Colours/finishes

See also

WM-33

WM-33, picture by Nick Jarman

The basic WM-33 was an entry-level model that aimed to offer Sony quality and prestige in a sector of the market which contained many offerings from lesser manufacturers, branded or otherwise. The Previous WM-22 had done very well in this role, offering high quality and durability at a very economical price. Text copyright © Walkman Central. Unauthorised reproduction prohibited.

To keep the cost down, the WM-33 used some novel techniques. For the first time, the mechanism and the electronic printed circuit were not two separate parts but assembled as one, with the mechanical parts being assembled through holes in the circuit board. The mechanism, which was mostly made from moulded plastic, was remarkable in its absence of screws or other fixings and was mostly assembled by clipping the various parts together. The whole assembly was fitted into the cabinet without screws, instead pegs and spigots located it in place. Text copyright © Walkman Central. Unauthorised reproduction prohibited.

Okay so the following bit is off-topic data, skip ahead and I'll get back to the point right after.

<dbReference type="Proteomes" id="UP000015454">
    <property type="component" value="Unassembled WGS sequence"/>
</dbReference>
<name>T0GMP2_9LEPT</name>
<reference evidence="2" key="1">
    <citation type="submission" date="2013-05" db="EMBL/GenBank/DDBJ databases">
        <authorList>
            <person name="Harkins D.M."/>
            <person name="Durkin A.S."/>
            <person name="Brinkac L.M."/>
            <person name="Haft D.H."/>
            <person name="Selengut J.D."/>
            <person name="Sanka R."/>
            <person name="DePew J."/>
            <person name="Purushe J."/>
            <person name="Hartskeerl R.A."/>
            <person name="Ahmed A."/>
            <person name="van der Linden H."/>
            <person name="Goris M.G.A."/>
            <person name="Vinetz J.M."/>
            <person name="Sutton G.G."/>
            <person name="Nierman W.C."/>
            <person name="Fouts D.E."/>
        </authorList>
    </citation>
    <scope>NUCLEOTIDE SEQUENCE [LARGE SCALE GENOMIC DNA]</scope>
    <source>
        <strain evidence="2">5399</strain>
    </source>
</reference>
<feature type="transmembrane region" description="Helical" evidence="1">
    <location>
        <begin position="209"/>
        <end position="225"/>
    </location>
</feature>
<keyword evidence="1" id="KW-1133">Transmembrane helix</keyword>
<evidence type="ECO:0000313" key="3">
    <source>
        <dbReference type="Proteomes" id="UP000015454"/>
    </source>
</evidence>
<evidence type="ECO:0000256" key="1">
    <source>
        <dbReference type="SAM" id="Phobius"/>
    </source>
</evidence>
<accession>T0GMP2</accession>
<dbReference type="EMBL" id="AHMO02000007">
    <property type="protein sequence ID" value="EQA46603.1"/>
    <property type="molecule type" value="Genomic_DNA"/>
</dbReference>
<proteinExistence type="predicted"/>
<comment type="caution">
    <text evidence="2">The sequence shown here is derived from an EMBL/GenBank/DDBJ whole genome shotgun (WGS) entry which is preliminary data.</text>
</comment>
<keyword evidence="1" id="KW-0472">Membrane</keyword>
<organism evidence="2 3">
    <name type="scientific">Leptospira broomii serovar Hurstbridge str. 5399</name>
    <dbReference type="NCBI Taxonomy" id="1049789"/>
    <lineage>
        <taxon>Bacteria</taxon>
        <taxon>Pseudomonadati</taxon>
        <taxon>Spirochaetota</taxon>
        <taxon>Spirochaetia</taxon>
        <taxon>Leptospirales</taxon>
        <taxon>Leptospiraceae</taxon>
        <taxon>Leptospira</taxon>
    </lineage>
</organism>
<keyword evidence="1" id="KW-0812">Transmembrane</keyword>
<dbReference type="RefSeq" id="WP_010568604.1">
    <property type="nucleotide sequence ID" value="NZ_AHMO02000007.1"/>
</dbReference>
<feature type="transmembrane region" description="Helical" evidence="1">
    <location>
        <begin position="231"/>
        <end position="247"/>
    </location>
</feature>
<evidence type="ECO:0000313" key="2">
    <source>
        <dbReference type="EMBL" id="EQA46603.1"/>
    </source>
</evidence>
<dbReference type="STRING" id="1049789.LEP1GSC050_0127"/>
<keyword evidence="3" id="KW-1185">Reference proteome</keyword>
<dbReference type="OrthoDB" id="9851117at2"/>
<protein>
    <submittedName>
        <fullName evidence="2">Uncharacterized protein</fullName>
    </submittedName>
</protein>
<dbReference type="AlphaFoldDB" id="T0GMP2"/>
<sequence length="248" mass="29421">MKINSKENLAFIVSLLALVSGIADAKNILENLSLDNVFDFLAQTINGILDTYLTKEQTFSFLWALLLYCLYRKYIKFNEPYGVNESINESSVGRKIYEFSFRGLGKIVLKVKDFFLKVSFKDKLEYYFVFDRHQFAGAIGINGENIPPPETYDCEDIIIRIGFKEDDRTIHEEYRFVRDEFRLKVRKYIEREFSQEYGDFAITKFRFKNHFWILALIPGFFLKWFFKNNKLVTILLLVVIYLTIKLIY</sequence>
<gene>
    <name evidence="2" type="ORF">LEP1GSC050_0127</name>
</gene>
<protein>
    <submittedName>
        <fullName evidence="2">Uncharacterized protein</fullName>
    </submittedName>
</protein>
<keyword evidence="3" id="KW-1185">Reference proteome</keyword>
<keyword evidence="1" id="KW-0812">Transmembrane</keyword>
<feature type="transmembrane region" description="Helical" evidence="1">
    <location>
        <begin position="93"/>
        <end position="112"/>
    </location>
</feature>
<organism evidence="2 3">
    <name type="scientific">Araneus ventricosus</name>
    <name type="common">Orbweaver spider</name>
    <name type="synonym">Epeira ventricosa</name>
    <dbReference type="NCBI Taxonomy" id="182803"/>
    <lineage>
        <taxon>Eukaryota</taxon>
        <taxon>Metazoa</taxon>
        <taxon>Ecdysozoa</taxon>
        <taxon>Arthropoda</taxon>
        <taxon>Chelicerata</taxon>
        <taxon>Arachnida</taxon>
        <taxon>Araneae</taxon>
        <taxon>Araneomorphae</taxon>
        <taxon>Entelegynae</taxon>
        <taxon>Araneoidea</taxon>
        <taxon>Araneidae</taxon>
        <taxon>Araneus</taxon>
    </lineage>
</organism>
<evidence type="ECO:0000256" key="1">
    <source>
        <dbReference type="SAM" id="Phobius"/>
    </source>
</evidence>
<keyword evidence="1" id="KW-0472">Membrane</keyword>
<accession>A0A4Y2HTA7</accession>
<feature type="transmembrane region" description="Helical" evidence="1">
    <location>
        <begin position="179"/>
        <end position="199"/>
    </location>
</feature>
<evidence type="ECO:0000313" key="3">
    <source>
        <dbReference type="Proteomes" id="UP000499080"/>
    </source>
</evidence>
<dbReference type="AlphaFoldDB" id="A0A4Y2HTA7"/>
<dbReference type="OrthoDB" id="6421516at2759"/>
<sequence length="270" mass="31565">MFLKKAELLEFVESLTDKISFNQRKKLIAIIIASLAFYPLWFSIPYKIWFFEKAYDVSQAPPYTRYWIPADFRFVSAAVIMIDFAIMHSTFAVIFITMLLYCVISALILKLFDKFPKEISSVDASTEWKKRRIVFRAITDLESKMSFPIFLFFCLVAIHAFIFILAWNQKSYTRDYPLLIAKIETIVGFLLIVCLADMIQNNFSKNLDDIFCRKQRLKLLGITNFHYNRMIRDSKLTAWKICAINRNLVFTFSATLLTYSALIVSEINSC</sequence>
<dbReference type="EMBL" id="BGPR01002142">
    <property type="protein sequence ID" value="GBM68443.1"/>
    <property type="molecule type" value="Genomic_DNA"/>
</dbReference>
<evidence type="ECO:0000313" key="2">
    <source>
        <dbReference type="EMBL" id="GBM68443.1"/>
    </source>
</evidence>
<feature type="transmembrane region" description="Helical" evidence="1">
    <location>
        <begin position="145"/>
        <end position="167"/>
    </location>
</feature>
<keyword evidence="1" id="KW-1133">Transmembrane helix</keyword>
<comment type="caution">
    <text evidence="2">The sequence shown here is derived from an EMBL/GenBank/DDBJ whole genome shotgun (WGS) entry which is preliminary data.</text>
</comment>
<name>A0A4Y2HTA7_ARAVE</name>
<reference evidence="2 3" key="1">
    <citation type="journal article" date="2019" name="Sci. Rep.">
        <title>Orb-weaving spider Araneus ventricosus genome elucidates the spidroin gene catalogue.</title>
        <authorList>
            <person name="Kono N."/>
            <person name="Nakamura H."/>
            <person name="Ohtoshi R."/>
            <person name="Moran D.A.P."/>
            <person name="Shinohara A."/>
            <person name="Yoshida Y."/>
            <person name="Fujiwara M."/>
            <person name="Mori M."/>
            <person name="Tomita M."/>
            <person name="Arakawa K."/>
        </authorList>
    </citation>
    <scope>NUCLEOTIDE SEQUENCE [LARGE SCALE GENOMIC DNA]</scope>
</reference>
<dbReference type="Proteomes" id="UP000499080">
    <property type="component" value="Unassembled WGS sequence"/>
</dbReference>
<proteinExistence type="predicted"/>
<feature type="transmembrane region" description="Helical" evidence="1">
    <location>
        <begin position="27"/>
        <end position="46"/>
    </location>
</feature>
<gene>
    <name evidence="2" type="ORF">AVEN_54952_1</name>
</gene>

Despite this clever design, the WM-33 could not match the sound quality of the previous WM-22, nor was it as sturdy. Rigidity is an important aspect of the design of any tape recorder and the WM-33 was just not strong enough to give really good results. The amplifiers also did not seem capable of the same volume and clarity as those of the earlier model. Even the fitting of a graphic equaliser, an unusual feature for a budget machine, did not help to redress the balance. Text copyright © Walkman Central. Unauthorised reproduction prohibited.

Despite being a definite step in the wrong direction, the WM-33 still sold well, and its mechanism and technique of construction were both used in many other models. Text copyright © Walkman Central. Unauthorised reproduction prohibited.